In marketing, attribution is a method of identifying a user’s action that contributes in some manner to a desired result (for example, selling) and then assigning a value to each of these actions. Marketing Attribution offers an understanding of what set of events influence users to act in a desired (buying) behavior. This desired behavior is normally referred to as a conversion.
Modern day advertising has changed a lot with the advent of new channels and platforms. Digital frontier of advertising requires marketers to adopt new ways of gauging and measuring their audience’s buying behavior, especially the factors influencing the buying behavior. Digital attribution is a set of variables devised by advertisers to analyze their online customer’s buying behavior and factors influencing the buying behavior. These variables may include, but not limited to: advertising channels, devices, ad-views, click through, conversion etc.
Why do we need a digital attribution model?
According to a report by Adroll, modern day advertisers are running ad campaigns across a wide range of channels, platforms, and devices, but around 58% of them still use a single-touch attribution models (i.e., first/last click). Moreover, only 54% of marketers have an attribution system in place at all.
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Note: The single-touch attribution model will only record the first click (on advertisement) and last click (to checkout).
With multiple interactions taking place across a wide range of mobile and desktop devices, it is increasingly difficult to track these actions across devices with a single-touch attribution model.
As marketing teams utilize multiple channels to drive sales, most of the marketers still employ single-touch attribution models. These nearly outdated models aren’t up to the task of tracking which campaigns have the biggest impact on performance and which channels or tactics deserve credit for each conversion.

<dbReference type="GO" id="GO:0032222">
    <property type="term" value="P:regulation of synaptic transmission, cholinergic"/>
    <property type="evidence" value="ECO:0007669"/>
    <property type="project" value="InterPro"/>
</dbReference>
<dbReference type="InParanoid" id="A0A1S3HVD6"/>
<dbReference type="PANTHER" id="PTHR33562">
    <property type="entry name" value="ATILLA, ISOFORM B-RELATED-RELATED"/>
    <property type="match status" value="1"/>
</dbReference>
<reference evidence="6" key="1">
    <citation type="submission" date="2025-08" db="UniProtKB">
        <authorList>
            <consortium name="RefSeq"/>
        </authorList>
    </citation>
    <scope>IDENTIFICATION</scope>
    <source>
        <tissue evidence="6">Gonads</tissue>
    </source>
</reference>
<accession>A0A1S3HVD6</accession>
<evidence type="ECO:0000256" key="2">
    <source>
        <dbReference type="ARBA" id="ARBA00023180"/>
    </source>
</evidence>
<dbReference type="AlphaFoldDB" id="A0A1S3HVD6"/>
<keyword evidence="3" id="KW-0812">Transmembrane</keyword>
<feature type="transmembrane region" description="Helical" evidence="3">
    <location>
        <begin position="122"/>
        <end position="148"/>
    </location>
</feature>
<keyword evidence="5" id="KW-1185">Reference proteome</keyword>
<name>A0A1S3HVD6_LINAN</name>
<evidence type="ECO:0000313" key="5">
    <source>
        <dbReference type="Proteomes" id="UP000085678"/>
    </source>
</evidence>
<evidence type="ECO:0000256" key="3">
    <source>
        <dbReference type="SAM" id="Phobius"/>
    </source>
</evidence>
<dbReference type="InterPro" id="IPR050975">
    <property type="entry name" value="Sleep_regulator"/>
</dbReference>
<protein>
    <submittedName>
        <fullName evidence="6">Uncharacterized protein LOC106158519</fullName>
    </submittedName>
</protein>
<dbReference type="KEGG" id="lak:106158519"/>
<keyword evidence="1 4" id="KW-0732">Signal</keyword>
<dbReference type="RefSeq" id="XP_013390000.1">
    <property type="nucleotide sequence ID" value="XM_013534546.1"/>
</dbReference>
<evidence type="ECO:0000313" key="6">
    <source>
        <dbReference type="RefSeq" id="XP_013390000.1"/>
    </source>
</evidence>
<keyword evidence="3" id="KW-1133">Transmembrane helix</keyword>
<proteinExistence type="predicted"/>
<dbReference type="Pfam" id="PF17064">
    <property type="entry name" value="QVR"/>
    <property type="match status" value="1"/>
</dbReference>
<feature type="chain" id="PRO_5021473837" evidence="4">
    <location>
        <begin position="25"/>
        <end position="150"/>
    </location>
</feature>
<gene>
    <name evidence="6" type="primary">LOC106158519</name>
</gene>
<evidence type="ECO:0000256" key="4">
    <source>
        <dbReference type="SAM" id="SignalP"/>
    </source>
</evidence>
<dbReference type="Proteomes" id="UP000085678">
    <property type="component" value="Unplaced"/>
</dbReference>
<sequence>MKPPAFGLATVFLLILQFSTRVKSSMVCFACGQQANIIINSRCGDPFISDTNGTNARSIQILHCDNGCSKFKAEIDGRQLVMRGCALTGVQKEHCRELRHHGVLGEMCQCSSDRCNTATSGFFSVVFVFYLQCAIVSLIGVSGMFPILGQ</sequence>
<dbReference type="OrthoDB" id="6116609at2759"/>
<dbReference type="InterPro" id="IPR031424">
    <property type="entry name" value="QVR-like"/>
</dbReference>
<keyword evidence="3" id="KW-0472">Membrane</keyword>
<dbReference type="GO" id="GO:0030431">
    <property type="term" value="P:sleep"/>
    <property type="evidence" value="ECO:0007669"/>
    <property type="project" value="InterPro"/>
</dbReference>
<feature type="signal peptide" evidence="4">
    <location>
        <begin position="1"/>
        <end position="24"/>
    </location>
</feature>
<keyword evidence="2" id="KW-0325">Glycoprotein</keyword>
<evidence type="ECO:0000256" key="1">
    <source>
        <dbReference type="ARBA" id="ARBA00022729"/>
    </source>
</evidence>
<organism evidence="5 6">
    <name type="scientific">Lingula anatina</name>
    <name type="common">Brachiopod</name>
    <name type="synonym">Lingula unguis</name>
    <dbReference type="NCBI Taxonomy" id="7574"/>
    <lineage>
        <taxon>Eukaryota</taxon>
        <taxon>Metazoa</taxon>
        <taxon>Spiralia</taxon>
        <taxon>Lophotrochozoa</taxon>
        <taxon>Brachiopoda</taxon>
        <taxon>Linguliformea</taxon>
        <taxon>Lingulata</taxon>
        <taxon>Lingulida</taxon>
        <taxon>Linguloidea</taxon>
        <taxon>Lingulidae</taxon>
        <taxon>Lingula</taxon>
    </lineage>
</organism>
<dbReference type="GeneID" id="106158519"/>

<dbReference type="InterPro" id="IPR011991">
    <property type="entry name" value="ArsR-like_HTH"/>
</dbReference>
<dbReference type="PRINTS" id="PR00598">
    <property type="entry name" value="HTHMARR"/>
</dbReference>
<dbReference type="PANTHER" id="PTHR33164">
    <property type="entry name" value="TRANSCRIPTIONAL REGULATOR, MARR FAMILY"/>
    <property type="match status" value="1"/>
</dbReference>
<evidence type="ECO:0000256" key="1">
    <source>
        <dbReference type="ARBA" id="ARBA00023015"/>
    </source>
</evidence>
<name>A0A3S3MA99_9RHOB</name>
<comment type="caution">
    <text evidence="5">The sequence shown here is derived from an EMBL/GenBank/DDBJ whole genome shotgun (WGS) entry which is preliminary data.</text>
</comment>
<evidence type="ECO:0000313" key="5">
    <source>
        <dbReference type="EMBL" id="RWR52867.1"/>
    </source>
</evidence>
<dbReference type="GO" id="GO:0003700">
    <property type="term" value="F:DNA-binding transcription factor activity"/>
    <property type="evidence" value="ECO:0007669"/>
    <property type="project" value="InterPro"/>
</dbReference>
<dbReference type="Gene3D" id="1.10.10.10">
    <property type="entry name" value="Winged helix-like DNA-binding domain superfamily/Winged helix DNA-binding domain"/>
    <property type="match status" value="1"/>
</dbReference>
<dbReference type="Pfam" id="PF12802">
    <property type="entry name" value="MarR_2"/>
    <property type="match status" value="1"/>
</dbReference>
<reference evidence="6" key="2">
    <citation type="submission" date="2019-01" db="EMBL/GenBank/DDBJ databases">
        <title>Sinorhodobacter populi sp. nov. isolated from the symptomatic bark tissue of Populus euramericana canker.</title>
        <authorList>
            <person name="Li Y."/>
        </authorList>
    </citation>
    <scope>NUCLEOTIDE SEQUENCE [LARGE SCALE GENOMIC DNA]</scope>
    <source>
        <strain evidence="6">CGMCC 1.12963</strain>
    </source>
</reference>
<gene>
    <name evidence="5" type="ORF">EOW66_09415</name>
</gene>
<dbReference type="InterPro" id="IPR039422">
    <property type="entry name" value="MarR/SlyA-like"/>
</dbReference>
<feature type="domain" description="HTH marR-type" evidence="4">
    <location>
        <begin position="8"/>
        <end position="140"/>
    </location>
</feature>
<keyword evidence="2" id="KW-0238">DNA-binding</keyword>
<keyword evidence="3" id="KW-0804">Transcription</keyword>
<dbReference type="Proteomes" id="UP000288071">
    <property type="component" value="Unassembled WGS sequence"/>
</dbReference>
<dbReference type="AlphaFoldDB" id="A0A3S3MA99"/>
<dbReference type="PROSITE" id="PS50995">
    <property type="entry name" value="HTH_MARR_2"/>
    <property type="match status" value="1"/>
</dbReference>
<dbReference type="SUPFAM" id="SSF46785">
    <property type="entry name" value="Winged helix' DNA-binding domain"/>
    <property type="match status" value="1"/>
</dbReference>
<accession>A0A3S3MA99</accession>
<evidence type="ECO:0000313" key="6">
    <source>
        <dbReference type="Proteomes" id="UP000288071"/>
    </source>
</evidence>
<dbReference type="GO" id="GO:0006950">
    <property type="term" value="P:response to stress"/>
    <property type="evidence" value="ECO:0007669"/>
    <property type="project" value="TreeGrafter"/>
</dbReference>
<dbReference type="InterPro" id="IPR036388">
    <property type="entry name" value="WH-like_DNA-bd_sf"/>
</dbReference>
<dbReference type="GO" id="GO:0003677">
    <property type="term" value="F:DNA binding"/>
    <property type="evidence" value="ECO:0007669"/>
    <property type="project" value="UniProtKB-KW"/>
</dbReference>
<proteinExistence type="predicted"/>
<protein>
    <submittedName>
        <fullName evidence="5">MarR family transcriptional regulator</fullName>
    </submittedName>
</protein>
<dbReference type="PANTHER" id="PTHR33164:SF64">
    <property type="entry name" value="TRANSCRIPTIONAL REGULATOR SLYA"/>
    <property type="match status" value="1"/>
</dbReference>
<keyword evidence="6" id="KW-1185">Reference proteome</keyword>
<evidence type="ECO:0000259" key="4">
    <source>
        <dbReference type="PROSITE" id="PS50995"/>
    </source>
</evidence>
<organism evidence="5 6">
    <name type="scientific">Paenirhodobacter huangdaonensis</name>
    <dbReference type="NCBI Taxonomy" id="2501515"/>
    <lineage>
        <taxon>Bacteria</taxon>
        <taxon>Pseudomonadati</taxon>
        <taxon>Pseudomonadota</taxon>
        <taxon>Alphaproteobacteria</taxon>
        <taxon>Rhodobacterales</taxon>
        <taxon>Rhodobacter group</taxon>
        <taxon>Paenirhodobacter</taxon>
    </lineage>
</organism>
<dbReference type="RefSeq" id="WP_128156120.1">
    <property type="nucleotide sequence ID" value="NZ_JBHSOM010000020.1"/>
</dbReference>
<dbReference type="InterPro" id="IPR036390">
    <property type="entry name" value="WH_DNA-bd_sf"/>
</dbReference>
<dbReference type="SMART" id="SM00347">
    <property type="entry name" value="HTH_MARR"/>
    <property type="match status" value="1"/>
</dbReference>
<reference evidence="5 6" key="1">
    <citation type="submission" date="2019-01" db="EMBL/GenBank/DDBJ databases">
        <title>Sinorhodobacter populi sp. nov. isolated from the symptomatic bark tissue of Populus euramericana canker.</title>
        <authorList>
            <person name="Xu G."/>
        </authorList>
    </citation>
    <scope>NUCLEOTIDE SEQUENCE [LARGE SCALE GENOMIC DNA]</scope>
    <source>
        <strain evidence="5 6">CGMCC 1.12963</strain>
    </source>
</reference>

Consider this example, a potential customer is looking for a treadmill, he saw your ad on a social media platform on his mobile, but he doesn’t click through. Later on, he saw your ad during an online search and click through to your website where he learns more about your product, but doesn’t complete the buying cycle. Later that night, while using his tablet he saw your ad on his favorite social media app and this time he completes the buying cycle. Now the question is, how does a marketer build an attribution model that truthfully tracks the impact each platform had in influencing this person to become a customer?
Approaching a digital attribution model
Different schools of thoughts answer the above question differently. Some gauge success across individual platforms to get a better grip of the impact of search, display ads, and email have on the business.
Others track by device, looking at performance on mobile, desktop, and tablets. Businesses with both brick and mortar locations and an online presence often want to measure attribution across offline and online channels.
According to the Adroll report, when asked which attribution model best represented their interests, the number one response from the marketers was a first-click model. A linear model that offered equal weight across all the touch-points in the buy cycle, acquired the second position. However, with the growing trend of online shopping via mobile devices, we may see a change in that very soon. A multi-touch digital attribution model is the most effective way to measure the impact of each channel.